In This Issue:
- From the Director
- December Classes
- What Participants are Saying
- And Still We Rise Women of Color Leadership Forum
- Thank You to Our Funders
- Andrea’s Gazette Column: A tradition of thankfulness
That’s the word I have heard from three good friends recently who are all leaders in their fields…all prominent women doing good, hard, needed work and all at the top of their game. They are tired.
Not only are they tried, but one of these women said to me, “I am worried about my staff, each person is working very hard with burn-out nipping at their heels.”
Fatigue, burn-out, depletion. Ask leaders, activists, directors of nonprofit organizations, and organizers how they are doing and you may well hear some form of feeling spent.
Blame it on the pandemic, blame it on the effort devoted to the midterm elections, blame it on Trump, blame it on one-disaster-after-the-next news cycles, blame it on the grinding nature of poverty, racism, and oppression in all its forms…
Whatever the reason, leaders, activists and organizers are weary. And we need to name it and pay attention to it.
We need to increase our self-care. Remember: self-care is not self-indulgent. Self-care is your lifeline to being more effective in everything you do.
Activists are good at doing—we are programmed to be active, to show up, to make plans, to lead the way, and to keep on keeping on. But we are human beings, not human doings, and doing less and resting more has huge rewards for our mental and physical health and actually for our work overall.
As New Year’s Day approaches and you are tempted to make New Year’s Resolutions, consider NOT adding another thing to your day/plans/schedule. Give yourself permission to not commit to more visits to the gym or losing ten pounds. Think about committing to doing less, to being lazy (which researchers tell us is good for our brain and heart), to sitting around, to being unproductive, to day dreaming and napping. Consider finding ways to deepen your breathing and slow down your heart rate. Unclench your fist and exhale.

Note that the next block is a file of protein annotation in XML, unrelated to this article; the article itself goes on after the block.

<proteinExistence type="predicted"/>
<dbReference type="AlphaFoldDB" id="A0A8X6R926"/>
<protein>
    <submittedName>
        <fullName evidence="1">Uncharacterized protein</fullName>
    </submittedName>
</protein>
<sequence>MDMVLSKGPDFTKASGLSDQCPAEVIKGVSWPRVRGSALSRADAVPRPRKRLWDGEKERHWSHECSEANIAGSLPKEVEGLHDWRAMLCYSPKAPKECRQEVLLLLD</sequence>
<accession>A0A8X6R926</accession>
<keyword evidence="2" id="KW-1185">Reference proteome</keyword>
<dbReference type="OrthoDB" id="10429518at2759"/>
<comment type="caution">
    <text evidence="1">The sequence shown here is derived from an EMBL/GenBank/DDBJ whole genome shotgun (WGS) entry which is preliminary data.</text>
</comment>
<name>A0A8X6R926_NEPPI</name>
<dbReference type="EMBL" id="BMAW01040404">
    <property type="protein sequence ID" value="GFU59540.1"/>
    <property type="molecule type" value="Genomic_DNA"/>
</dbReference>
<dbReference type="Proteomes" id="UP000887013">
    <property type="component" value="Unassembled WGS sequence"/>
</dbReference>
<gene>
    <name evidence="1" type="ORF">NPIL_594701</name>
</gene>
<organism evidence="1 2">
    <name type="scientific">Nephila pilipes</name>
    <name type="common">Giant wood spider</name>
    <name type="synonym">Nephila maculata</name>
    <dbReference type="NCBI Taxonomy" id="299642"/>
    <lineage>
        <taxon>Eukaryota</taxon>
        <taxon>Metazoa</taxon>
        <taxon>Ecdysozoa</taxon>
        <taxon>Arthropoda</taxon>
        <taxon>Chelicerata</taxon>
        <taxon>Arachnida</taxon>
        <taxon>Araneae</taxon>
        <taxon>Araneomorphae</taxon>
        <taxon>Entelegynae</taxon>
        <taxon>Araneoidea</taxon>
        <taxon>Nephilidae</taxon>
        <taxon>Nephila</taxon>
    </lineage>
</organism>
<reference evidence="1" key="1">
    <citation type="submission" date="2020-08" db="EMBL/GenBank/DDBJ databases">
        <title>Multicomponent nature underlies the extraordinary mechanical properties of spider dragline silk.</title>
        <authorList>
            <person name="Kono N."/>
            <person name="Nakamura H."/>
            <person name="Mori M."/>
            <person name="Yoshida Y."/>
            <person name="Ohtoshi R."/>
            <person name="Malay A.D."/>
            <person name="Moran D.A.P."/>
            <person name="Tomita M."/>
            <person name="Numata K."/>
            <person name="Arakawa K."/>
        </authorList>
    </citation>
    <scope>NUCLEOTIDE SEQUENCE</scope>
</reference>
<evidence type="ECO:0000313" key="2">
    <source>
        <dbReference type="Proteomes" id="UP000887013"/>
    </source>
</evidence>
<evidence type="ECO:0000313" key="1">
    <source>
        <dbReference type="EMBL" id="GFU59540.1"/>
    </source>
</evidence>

I am a pastor and clergy have a saying that “ministers always preach the sermon they need to hear.” So I am talking to you, Andrea Ayvazian. Quit being so busy and tired. And I am talking to you, dear Truth School extended family. Quit being so energetic, hard-working, and industrious.
Being a mile wide and an inch deep means everything is being short-changed and fatigue is usually the by-product.
Here’s to a New Year where we let go, just a bit. Still passionate, still engaged, and still active, but with a light in our eyes and a spring in our steps because we are continuously refilling that well inside with things that nourish us.
Here’s to a New Year that has less anguish and more joy, fewer late nights and more rest, diminished stress and more inner calm.
We are in this for the long haul. So take good good good good care of yourselves.
With loving support,
For complete information on all of our class offerings, and to register for a class, visit Truth School or click on the links for specific classes below. This Fall the Truth School will offer many classes on Zoom, as well as several in-person classes. Please note class locations when you register. All class times are Eastern Standard Time.
If you register for a class but can’t make it, please let us know at email@example.com. Accurate information about class size is important for trainers to know for preparation and planning purposes.
Thank you for this courtesy.
What Participants are Saying
And Still We Rise
Women of Color Leadership Forum
Starting in January!
Several years ago, when I was the senior pastor of a hilltown church, I invited a local harpist to play Christmas Carols during our big Christmas Eve service. The harpist did a wonderful job, the harp music added so much to the festive service, and the congregation loved it.
The next year, when a group of church leaders gathered to plan the Christmas Eve service, someone mentioned possibly having harp music again. I was surprised when, after the idea of having harp music was suggested, a group member said, “We must have harp music, we always do that.” We had done it once.